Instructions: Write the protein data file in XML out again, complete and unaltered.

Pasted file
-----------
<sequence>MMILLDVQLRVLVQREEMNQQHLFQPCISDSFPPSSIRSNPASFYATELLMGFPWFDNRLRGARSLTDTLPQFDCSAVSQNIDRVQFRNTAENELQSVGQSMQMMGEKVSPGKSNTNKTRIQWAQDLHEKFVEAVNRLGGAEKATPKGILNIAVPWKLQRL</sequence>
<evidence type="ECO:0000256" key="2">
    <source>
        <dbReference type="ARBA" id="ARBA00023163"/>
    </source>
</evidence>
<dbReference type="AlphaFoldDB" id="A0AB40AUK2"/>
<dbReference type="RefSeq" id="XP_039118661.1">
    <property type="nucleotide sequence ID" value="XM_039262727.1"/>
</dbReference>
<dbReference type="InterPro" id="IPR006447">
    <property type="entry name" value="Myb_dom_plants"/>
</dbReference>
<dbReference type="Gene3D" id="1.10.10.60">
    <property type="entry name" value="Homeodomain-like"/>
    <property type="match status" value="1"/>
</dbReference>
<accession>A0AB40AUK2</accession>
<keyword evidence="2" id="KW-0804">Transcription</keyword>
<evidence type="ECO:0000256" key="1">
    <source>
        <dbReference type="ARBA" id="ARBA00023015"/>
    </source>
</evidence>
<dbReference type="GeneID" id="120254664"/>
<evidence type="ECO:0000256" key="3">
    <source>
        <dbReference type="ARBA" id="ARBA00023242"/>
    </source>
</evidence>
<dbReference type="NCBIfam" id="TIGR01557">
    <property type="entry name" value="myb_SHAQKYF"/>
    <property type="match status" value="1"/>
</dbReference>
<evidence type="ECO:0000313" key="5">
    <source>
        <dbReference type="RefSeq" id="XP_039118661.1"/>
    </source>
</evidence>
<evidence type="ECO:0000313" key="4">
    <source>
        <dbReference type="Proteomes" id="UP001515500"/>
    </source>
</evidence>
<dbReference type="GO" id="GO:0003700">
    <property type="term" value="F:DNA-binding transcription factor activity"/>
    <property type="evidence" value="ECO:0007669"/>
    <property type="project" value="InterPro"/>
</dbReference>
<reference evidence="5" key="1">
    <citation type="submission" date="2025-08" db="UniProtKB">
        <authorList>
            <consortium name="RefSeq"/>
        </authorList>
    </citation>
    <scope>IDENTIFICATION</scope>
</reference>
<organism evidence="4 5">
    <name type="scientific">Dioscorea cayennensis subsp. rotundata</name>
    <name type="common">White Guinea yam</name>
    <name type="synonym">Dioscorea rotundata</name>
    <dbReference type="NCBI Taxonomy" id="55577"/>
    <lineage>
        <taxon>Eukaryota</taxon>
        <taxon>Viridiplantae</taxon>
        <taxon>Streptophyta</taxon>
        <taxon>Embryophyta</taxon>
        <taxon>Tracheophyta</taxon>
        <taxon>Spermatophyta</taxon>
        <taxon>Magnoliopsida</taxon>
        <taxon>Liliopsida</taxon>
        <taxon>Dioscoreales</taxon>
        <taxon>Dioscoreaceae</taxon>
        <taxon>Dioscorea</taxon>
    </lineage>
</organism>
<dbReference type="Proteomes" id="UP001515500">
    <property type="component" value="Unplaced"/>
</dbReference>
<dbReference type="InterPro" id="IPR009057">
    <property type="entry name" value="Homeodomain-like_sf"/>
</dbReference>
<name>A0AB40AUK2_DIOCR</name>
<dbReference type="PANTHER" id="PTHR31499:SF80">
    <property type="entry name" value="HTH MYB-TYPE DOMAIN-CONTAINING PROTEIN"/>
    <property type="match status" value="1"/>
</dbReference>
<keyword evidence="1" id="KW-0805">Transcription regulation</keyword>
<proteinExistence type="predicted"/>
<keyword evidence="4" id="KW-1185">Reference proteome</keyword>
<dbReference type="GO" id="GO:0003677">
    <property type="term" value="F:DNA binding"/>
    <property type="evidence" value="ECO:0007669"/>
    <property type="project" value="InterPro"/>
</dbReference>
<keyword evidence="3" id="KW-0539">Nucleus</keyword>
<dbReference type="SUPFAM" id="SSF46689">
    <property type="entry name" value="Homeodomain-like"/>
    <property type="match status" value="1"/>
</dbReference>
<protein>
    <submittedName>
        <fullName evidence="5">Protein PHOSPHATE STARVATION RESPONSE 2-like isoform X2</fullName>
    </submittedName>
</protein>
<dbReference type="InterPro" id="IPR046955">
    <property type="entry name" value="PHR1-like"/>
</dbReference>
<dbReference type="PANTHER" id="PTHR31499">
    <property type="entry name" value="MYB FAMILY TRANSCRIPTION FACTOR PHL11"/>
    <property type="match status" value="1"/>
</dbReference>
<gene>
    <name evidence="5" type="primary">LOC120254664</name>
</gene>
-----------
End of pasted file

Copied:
<sequence>MMILLDVQLRVLVQREEMNQQHLFQPCISDSFPPSSIRSNPASFYATELLMGFPWFDNRLRGARSLTDTLPQFDCSAVSQNIDRVQFRNTAENELQSVGQSMQMMGEKVSPGKSNTNKTRIQWAQDLHEKFVEAVNRLGGAEKATPKGILNIAVPWKLQRL</sequence>
<evidence type="ECO:0000256" key="2">
    <source>
        <dbReference type="ARBA" id="ARBA00023163"/>
    </source>
</evidence>
<dbReference type="AlphaFoldDB" id="A0AB40AUK2"/>
<dbReference type="RefSeq" id="XP_039118661.1">
    <property type="nucleotide sequence ID" value="XM_039262727.1"/>
</dbReference>
<dbReference type="InterPro" id="IPR006447">
    <property type="entry name" value="Myb_dom_plants"/>
</dbReference>
<dbReference type="Gene3D" id="1.10.10.60">
    <property type="entry name" value="Homeodomain-like"/>
    <property type="match status" value="1"/>
</dbReference>
<accession>A0AB40AUK2</accession>
<keyword evidence="2" id="KW-0804">Transcription</keyword>
<evidence type="ECO:0000256" key="1">
    <source>
        <dbReference type="ARBA" id="ARBA00023015"/>
    </source>
</evidence>
<dbReference type="GeneID" id="120254664"/>
<evidence type="ECO:0000256" key="3">
    <source>
        <dbReference type="ARBA" id="ARBA00023242"/>
    </source>
</evidence>
<dbReference type="NCBIfam" id="TIGR01557">
    <property type="entry name" value="myb_SHAQKYF"/>
    <property type="match status" value="1"/>
</dbReference>
<evidence type="ECO:0000313" key="5">
    <source>
        <dbReference type="RefSeq" id="XP_039118661.1"/>
    </source>
</evidence>
<evidence type="ECO:0000313" key="4">
    <source>
        <dbReference type="Proteomes" id="UP001515500"/>
    </source>
</evidence>
<dbReference type="GO" id="GO:0003700">
    <property type="term" value="F:DNA-binding transcription factor activity"/>
    <property type="evidence" value="ECO:0007669"/>
    <property type="project" value="InterPro"/>
</dbReference>
<reference evidence="5" key="1">
    <citation type="submission" date="2025-08" db="UniProtKB">
        <authorList>
            <consortium name="RefSeq"/>
        </authorList>
    </citation>
    <scope>IDENTIFICATION</scope>
</reference>
<organism evidence="4 5">
    <name type="scientific">Dioscorea cayennensis subsp. rotundata</name>
    <name type="common">White Guinea yam</name>
    <name type="synonym">Dioscorea rotundata</name>
    <dbReference type="NCBI Taxonomy" id="55577"/>
    <lineage>
        <taxon>Eukaryota</taxon>
        <taxon>Viridiplantae</taxon>
        <taxon>Streptophyta</taxon>
        <taxon>Embryophyta</taxon>
        <taxon>Tracheophyta</taxon>
        <taxon>Spermatophyta</taxon>
        <taxon>Magnoliopsida</taxon>
        <taxon>Liliopsida</taxon>
        <taxon>Dioscoreales</taxon>
        <taxon>Dioscoreaceae</taxon>
        <taxon>Dioscorea</taxon>
    </lineage>
</organism>
<dbReference type="Proteomes" id="UP001515500">
    <property type="component" value="Unplaced"/>
</dbReference>
<dbReference type="InterPro" id="IPR009057">
    <property type="entry name" value="Homeodomain-like_sf"/>
</dbReference>
<name>A0AB40AUK2_DIOCR</name>
<dbReference type="PANTHER" id="PTHR31499:SF80">
    <property type="entry name" value="HTH MYB-TYPE DOMAIN-CONTAINING PROTEIN"/>
    <property type="match status" value="1"/>
</dbReference>
<keyword evidence="1" id="KW-0805">Transcription regulation</keyword>
<proteinExistence type="predicted"/>
<keyword evidence="4" id="KW-1185">Reference proteome</keyword>
<dbReference type="GO" id="GO:0003677">
    <property type="term" value="F:DNA binding"/>
    <property type="evidence" value="ECO:0007669"/>
    <property type="project" value="InterPro"/>
</dbReference>
<keyword evidence="3" id="KW-0539">Nucleus</keyword>
<dbReference type="SUPFAM" id="SSF46689">
    <property type="entry name" value="Homeodomain-like"/>
    <property type="match status" value="1"/>
</dbReference>
<protein>
    <submittedName>
        <fullName evidence="5">Protein PHOSPHATE STARVATION RESPONSE 2-like isoform X2</fullName>
    </submittedName>
</protein>
<dbReference type="InterPro" id="IPR046955">
    <property type="entry name" value="PHR1-like"/>
</dbReference>
<dbReference type="PANTHER" id="PTHR31499">
    <property type="entry name" value="MYB FAMILY TRANSCRIPTION FACTOR PHL11"/>
    <property type="match status" value="1"/>
</dbReference>
<gene>
    <name evidence="5" type="primary">LOC120254664</name>
</gene>